The Opponent requested that the Commissioner extend the time for evidence in support of her own volition on 30 July 2013. The Delegate refused the extension of time and advised that a request for an extension of time should be filed in accordance with the Regulations.

The Opponent having not met the deadline of 30 July 2013 for filing the Evidence in Support filed a request for an extension of time on 4 September 2013. The Delegate advised that the extension would be refused unless a hearing was requested.

The issues

At the Hearing, the Opponent argued out that there were a number of extenuating circumstances that prevented filing of the Evidence in Support by the due date despite making reasonable efforts and acting promptly and diligently at all times.

The Opponent outlined a number of grounds which they believed warranted an extension of time. These grounds included:

• difficulty with identifying and retaining a Declarant (the Attorney responsible for the case ended up acting as the Declarant), and
• attending to multiple requests for further and better particulars.

In refusing the extension of time, the primary issue for the Delegate was that the Opponent had provided little precise information about their actions in preparing their Evidence in Support. On this basis the Delegate stated that they had insufficient information to satisfy themselves that the Opponent had made all reasonable effort to comply with the relevant filing requirements and had acted promptly and diligently at all times to ensure the evidence was filed in time.

The Delegate commented that when filing a request for an extension of time, the party should provide information as to:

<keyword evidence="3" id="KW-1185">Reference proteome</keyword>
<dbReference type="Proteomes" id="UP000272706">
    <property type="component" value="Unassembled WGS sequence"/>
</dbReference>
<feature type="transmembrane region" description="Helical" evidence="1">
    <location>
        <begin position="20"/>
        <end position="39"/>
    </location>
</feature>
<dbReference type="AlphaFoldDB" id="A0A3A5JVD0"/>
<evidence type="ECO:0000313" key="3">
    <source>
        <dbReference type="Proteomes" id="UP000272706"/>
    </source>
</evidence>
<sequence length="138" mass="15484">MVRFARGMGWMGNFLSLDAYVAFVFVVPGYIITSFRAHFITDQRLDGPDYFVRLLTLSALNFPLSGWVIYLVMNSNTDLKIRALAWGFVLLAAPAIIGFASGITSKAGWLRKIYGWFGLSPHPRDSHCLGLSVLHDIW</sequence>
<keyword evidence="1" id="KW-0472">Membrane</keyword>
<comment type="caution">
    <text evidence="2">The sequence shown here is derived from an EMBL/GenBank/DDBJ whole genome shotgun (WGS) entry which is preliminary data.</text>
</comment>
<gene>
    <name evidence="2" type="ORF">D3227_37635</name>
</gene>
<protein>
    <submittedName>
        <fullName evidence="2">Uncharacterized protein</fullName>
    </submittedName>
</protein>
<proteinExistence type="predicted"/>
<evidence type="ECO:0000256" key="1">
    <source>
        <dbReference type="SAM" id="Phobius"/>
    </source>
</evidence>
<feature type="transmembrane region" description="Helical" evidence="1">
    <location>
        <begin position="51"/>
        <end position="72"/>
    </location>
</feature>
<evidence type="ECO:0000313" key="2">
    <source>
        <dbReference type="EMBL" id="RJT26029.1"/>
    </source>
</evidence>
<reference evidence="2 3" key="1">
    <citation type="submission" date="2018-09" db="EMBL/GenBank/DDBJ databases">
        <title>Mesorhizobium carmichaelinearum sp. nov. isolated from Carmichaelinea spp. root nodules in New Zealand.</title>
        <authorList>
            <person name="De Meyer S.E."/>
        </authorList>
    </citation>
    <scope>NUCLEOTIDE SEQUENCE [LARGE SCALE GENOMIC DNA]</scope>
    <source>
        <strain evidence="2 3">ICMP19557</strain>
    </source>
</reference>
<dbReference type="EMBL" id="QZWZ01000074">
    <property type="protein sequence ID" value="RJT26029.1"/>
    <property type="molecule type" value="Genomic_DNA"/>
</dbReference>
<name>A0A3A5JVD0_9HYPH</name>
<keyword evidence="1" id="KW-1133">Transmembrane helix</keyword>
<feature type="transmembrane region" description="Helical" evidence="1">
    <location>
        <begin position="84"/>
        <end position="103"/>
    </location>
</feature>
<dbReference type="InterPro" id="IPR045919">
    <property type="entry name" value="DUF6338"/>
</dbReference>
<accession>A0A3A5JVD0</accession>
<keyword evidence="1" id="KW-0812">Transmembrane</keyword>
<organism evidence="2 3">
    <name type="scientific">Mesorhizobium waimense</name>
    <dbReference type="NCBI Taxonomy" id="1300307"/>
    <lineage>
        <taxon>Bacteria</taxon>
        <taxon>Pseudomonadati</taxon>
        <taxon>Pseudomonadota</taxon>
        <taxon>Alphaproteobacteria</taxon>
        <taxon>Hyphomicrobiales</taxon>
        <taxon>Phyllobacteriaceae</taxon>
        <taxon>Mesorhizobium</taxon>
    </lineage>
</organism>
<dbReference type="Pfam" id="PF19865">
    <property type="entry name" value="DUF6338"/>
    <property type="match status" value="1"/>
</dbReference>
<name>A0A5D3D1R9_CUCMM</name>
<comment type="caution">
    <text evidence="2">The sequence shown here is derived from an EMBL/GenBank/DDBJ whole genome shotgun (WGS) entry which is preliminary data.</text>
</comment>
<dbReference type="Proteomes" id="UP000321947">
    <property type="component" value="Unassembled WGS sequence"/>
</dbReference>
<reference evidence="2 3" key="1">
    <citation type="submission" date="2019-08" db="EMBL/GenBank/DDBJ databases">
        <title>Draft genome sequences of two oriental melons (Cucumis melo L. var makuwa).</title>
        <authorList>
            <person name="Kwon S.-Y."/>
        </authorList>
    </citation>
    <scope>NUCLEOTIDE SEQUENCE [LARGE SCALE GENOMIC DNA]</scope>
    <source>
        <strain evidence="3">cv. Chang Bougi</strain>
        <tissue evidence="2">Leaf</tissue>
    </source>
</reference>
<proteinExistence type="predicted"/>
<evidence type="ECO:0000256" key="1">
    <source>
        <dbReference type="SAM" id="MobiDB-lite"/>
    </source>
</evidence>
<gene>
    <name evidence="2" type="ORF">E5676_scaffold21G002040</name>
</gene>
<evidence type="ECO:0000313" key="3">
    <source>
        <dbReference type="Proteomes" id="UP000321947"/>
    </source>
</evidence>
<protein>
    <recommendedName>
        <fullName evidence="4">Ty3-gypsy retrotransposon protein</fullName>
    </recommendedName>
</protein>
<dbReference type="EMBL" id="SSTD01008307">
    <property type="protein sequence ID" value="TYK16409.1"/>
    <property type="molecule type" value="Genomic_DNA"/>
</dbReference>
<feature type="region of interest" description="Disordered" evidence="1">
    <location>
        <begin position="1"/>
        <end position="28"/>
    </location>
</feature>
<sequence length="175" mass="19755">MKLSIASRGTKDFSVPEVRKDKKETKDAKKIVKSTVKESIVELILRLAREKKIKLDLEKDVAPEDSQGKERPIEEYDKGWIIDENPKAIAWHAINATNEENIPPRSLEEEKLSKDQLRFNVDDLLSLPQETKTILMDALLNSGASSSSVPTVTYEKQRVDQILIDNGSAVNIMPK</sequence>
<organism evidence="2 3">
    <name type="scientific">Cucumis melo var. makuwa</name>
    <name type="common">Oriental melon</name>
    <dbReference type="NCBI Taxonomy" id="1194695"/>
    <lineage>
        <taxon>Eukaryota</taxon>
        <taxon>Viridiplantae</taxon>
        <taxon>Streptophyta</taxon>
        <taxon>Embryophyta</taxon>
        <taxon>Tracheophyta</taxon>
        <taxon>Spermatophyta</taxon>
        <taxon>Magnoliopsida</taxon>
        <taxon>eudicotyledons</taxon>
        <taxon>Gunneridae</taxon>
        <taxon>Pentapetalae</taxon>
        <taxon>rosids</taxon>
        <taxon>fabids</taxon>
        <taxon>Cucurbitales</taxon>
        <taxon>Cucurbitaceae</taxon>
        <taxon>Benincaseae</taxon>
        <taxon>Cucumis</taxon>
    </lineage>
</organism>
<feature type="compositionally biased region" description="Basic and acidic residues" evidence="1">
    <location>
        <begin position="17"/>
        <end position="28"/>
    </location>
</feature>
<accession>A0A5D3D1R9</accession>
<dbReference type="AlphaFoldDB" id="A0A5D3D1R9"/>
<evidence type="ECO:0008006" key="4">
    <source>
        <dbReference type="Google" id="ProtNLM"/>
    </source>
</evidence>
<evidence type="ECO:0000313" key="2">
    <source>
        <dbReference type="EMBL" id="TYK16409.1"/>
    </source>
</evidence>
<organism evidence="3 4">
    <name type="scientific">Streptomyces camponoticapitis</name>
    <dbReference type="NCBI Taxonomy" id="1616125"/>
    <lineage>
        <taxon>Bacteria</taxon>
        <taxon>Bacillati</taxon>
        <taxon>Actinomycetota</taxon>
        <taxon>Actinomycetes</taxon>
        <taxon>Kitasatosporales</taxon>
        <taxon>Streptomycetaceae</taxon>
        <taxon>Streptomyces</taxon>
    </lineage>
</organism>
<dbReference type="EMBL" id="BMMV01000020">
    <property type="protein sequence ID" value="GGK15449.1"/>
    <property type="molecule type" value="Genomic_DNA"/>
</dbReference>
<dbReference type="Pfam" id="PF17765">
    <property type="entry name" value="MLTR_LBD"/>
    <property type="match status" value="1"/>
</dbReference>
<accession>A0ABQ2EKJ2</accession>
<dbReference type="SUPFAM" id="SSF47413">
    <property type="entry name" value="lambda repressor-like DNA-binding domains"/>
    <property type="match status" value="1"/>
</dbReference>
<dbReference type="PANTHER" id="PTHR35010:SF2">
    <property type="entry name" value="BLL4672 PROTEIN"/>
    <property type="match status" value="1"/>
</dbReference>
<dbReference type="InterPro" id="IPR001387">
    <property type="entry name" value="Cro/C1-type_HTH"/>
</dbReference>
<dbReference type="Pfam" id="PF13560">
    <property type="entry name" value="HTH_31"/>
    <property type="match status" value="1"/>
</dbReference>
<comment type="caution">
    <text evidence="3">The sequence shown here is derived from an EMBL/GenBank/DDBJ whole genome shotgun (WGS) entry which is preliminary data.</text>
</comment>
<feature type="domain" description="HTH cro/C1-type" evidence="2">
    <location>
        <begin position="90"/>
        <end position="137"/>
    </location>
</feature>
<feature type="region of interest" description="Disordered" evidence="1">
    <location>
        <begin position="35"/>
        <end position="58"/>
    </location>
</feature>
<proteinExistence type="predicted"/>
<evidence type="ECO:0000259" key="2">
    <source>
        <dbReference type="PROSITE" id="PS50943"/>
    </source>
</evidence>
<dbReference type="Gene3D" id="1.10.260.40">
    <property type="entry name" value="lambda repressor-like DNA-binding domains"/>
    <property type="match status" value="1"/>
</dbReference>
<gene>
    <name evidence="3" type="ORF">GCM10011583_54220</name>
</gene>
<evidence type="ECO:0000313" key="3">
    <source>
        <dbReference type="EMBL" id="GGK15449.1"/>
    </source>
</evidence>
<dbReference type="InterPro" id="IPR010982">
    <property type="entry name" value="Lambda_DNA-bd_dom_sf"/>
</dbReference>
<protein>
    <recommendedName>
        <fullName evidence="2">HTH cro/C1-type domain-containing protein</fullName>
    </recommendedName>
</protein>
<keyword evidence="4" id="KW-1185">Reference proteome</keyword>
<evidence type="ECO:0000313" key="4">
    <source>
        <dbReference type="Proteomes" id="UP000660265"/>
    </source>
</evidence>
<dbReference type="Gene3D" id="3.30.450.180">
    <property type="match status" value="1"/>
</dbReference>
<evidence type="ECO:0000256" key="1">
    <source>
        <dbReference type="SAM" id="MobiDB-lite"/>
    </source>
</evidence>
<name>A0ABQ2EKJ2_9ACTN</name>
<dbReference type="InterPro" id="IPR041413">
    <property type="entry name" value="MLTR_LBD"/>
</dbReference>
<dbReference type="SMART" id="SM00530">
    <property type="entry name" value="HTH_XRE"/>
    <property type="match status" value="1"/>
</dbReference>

• when certain actions were done
• how long those actions took, and
• when and for how long particular absences/lack of availability occurred.

The Delegate requires a detailed account of events in order to satisfy the Commissioner that prompt and diligent action occurred in the preparation of evidence, across the entire evidence period.

The Opponent also argued that the Delegate should consider that it is in the public interest to allow filing of evidence in support, and therefore the extension of time provisions should be interpreted flexibly. The Delegate disagreed stating that broad assertions of public interest cannot be used to sweep aside the words of the regulation, and commented that the amendment to the extension of time provisions were for the purpose of speeding up oppositions.

The Delegate pointed out that the new law clearly limits when the remedy of an extension of time will be available, and it is not permissible to read those limitations out of the provision.

The deadline for filing Evidence in Support is based on the filing date of the Statement of Grounds and Particulars. The directions for further and better particulars do not have any effect on the deadline.

Thus it seems that the Patent Office has adopted a very hard-line approach.

1. TRED Design Pty Ltd v Julie-Anne McCarthy and Bradley McCarthy [2013] APO 57 (11 November 2013)